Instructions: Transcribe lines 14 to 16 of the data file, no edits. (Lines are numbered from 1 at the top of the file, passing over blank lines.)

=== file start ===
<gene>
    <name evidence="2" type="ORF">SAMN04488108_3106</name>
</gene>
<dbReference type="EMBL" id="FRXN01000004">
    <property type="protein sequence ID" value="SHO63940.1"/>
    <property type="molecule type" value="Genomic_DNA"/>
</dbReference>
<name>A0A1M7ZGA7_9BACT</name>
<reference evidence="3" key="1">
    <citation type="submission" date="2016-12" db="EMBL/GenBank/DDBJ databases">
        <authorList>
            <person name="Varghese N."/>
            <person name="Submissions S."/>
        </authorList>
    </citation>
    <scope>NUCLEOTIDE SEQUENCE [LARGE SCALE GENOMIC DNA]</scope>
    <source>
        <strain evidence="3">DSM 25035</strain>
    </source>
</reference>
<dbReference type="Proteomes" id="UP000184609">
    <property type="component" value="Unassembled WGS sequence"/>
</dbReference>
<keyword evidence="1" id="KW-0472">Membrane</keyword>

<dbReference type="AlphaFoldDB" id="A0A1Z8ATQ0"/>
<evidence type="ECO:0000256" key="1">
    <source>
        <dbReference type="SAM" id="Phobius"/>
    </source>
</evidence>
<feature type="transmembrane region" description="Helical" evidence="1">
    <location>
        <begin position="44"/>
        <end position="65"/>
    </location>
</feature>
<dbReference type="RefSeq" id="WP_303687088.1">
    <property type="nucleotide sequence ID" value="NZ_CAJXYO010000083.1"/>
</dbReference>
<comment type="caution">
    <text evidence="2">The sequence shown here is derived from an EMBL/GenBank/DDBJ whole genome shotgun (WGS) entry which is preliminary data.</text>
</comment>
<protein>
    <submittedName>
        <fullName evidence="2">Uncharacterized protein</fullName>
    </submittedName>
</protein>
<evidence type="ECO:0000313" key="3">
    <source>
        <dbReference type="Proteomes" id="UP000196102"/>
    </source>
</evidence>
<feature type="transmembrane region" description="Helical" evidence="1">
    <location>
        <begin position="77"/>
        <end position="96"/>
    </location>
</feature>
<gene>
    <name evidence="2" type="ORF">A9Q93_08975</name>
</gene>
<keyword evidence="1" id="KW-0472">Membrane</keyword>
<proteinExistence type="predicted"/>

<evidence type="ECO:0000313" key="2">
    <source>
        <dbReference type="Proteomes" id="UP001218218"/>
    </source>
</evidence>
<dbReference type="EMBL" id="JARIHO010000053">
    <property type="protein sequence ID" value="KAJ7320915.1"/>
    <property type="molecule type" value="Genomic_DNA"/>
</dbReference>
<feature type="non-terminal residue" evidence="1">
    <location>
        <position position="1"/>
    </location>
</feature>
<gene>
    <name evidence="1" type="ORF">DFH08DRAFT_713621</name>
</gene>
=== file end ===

        </authorList>
    </citation>
    <scope>NUCLEOTIDE SEQUENCE [LARGE SCALE GENOMIC DNA]</scope>